A new Mississippi law requires public schools to develop policies to allow students to pray over school intercoms and at assemblies and sporting events. The law permits students to pray publicly with a disclaimer from school administration. I imagine the disclaimer will be read at super warp speed as at the end of commercials for financial planners and prescription drugs.
In supporting the new law, the New York Times reports that Mississippi Governor Phil Bryant said: “We are about making sure that we protect the religious freedoms of all students and adults whenever we can.”
What Bryant means to protect is not the freedom to practice one’s own religion, but the freedom to practice it in public. He forgets that much like tobacco smoking, overtly public religious expressions create a kind of second-hand smoke that bother others, especially when those praying use AV systems and especially in public schools.
Mississippi is just the latest of the southern states to try to get around the basic constitutional separation of religion and state. The Times notes that last year Florida approved a bill to allow students to read inspirational messages at assemblies and sporting events. Also last year, Missouri voters approved a constitutional amendment that gives residents the right to “pray and acknowledge God voluntarily in their schools,” and a similar amendment was introduced in Virginia this year. South Carolina legislators introduced a bill last year that would allow for prayer during a mandatory minute of silence at the start of the school day, provided that students who do not want to hear the prayer can leave the classroom.
For more than 30 years, we have seen a concerted encroachment on public spaces. The first wave—starting with Reagan and continuing today—consisted of reducing funding for public spaces, facilities and institutions, be it parks, schools, public universities, libraries or mass transit. In trying to assert the right of religious expression in a public place, proponents of bringing prayer into schools represent a second wave, in which conservatives seek to put public space to private use.
Most frightening to me is the rationale that former Arkansas Governor and religious right-wing nut Mike Huckabee gives for prayer in schools: “We ask why there is violence in our schools, but we have systematically removed God from our schools. Should we be surprised that schools would become places of carnage?”
When Huckabee says that putting religion in schools will make schools less prone to violence, he is ignoring the violent histories of many religions, including Christianity, Islam, Judaism and Hinduism. He forgets the countless religious wars and the countless other wars in which religion was a thin veil for an economic, dynastic or national struggle. In fact for most of recorded history, rulers and generals have firmly stated that “god is on our side in our war against the unbeliever.” They’ve done it in Europe and in Asia, they’ve done it in the United States and Russia. Even the defenders of the foul institution of slavery in the Confederate States of America claimed that god was on their side.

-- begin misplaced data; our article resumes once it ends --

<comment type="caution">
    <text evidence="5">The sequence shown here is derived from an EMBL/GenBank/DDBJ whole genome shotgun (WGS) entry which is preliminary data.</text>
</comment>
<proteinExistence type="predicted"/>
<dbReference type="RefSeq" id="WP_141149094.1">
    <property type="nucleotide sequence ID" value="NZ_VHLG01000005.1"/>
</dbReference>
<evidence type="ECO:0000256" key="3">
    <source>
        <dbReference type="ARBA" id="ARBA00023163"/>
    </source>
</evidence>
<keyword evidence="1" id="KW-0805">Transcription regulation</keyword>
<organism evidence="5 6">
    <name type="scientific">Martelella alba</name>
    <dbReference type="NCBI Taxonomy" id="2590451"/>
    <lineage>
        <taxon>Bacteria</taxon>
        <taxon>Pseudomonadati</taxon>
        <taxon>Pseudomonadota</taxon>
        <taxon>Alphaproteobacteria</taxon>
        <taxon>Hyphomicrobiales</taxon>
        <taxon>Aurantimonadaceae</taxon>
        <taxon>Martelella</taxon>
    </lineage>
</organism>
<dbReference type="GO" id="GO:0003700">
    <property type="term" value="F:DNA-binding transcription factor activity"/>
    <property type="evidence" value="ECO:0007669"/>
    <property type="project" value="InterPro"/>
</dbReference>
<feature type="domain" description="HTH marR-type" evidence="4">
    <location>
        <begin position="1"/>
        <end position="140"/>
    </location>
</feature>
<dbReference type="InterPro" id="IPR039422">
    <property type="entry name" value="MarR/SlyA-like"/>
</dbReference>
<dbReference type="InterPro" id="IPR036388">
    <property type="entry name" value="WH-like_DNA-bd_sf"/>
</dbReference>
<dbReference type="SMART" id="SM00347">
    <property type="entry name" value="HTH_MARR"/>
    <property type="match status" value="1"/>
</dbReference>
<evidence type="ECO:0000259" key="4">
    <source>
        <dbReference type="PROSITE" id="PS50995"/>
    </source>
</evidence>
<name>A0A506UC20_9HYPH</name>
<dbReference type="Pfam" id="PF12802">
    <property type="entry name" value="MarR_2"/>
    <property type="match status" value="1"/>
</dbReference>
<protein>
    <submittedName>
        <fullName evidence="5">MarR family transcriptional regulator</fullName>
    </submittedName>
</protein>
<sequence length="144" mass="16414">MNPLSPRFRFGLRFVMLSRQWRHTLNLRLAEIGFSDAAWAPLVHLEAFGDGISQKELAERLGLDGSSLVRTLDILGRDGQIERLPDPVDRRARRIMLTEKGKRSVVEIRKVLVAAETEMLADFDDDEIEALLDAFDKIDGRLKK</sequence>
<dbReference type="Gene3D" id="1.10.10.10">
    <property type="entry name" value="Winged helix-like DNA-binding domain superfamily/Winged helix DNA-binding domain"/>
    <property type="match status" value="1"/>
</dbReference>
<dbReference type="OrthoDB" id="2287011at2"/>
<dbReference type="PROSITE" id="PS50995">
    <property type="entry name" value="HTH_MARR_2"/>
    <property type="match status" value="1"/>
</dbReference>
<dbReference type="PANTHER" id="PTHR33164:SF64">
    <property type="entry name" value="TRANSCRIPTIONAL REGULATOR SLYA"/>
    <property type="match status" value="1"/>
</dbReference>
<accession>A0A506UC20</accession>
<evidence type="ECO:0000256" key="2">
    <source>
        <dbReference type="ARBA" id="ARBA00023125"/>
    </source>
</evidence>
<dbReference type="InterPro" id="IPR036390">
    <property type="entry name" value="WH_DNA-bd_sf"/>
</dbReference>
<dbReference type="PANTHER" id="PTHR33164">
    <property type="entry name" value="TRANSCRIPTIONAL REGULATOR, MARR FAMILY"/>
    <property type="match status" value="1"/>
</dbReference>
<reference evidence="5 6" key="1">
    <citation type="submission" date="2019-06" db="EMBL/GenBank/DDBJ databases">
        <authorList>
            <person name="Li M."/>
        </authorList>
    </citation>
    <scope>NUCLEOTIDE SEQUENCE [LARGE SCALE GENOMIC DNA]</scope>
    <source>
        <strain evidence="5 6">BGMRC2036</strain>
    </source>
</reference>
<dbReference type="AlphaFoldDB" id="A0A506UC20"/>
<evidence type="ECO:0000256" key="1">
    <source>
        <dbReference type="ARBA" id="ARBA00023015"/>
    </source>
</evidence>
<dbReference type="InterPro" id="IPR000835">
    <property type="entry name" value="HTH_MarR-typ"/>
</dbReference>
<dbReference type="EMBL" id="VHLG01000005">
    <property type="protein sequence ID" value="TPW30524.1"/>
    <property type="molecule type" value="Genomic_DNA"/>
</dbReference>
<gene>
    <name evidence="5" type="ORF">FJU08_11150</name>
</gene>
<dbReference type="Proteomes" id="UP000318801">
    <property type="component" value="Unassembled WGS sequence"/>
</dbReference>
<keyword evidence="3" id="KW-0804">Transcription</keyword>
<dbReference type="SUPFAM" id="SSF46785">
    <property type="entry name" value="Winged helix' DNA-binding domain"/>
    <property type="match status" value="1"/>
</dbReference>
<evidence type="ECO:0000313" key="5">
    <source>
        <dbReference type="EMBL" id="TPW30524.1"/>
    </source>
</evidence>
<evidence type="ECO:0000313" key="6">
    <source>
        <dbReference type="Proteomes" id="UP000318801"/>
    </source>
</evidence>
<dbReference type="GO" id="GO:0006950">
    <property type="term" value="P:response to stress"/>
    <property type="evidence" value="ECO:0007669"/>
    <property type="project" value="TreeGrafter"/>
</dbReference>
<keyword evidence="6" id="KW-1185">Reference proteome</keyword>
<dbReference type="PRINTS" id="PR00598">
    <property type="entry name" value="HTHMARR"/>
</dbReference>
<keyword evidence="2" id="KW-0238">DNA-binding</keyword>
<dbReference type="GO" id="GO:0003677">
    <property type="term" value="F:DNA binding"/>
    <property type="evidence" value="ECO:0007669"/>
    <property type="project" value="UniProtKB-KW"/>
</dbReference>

I would assert that bringing more religion into schools might actually increase violence. It’s not the fact that religion so often advocates violence that concerns me. It’s the permission that religion gives people to engage in violent acts. Those who believe in a life after death must by definition be more prone to engage in violence because they think they will survive into another life and therefore are more willing to take the risks associated with violent behavior. No atheist believes in a life after death. Only those who believe in a personal god believe that a conscious part of us survives this life Instead of risking life, believers in life after death think they are risking only this life. Thus believing in a religion makes one more likely to be ready to commit a violent act. That religion also gives people a motive—god wants me to kill the enemy—also feeds the psychology of violence.
Now inciting people to violence is appropriate in certain contexts—the military for example. So it’s not surprising that soldiers tend to be more religious than the general public. For example, the most recent Pew Foundation study on religious affiliation found that 39.2% of all Americans are either atheist, agnostic or have no affiliation. By contrast, the most recent poll of military personnel by The Military Times finds that only 28.68% of our fighting men and women are atheist, agnostic or have no affiliation.
But a public school is not the military. It’s only half-facetiously that I write that putting religion is public schools could be the equivalent of pouring gasoline on a fire.
Yet even if religion decreased violence, that would still be no reason to bring it into public schools. In the United States, religion is supposed to be a private matter. Those wishing to turn our public spaces into celebrations of their own religious beliefs are about as un-American as one could possibly be.